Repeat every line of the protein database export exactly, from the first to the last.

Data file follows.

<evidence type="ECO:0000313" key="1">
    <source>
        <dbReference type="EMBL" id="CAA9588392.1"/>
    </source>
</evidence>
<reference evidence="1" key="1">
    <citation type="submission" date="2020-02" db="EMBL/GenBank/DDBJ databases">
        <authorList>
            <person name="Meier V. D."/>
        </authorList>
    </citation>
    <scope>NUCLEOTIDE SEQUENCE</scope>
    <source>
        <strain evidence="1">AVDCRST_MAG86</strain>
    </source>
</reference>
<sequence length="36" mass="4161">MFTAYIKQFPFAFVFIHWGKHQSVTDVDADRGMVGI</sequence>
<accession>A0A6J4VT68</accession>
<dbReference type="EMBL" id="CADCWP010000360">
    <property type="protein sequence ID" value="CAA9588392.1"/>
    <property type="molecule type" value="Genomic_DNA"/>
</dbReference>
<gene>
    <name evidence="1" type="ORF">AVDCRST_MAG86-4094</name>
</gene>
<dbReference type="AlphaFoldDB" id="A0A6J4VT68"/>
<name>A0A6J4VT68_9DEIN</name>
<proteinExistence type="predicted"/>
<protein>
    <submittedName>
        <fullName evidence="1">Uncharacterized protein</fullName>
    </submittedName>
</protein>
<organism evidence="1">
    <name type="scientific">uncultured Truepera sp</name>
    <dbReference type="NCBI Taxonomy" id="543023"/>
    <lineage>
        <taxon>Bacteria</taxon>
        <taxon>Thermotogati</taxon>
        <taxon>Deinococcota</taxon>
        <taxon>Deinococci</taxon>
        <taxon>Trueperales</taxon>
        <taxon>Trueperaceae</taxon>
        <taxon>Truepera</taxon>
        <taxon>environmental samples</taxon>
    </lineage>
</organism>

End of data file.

<evidence type="ECO:0000313" key="1">
    <source>
        <dbReference type="EMBL" id="CAA9588392.1"/>
    </source>
</evidence>
<reference evidence="1" key="1">
    <citation type="submission" date="2020-02" db="EMBL/GenBank/DDBJ databases">
        <authorList>
            <person name="Meier V. D."/>
        </authorList>
    </citation>
    <scope>NUCLEOTIDE SEQUENCE</scope>
    <source>
        <strain evidence="1">AVDCRST_MAG86</strain>
    </source>
</reference>
<sequence length="36" mass="4161">MFTAYIKQFPFAFVFIHWGKHQSVTDVDADRGMVGI</sequence>
<accession>A0A6J4VT68</accession>
<dbReference type="EMBL" id="CADCWP010000360">
    <property type="protein sequence ID" value="CAA9588392.1"/>
    <property type="molecule type" value="Genomic_DNA"/>
</dbReference>
<gene>
    <name evidence="1" type="ORF">AVDCRST_MAG86-4094</name>
</gene>
<dbReference type="AlphaFoldDB" id="A0A6J4VT68"/>
<name>A0A6J4VT68_9DEIN</name>
<proteinExistence type="predicted"/>
<protein>
    <submittedName>
        <fullName evidence="1">Uncharacterized protein</fullName>
    </submittedName>
</protein>
<organism evidence="1">
    <name type="scientific">uncultured Truepera sp</name>
    <dbReference type="NCBI Taxonomy" id="543023"/>
    <lineage>
        <taxon>Bacteria</taxon>
        <taxon>Thermotogati</taxon>
        <taxon>Deinococcota</taxon>
        <taxon>Deinococci</taxon>
        <taxon>Trueperales</taxon>
        <taxon>Trueperaceae</taxon>
        <taxon>Truepera</taxon>
        <taxon>environmental samples</taxon>
    </lineage>
</organism>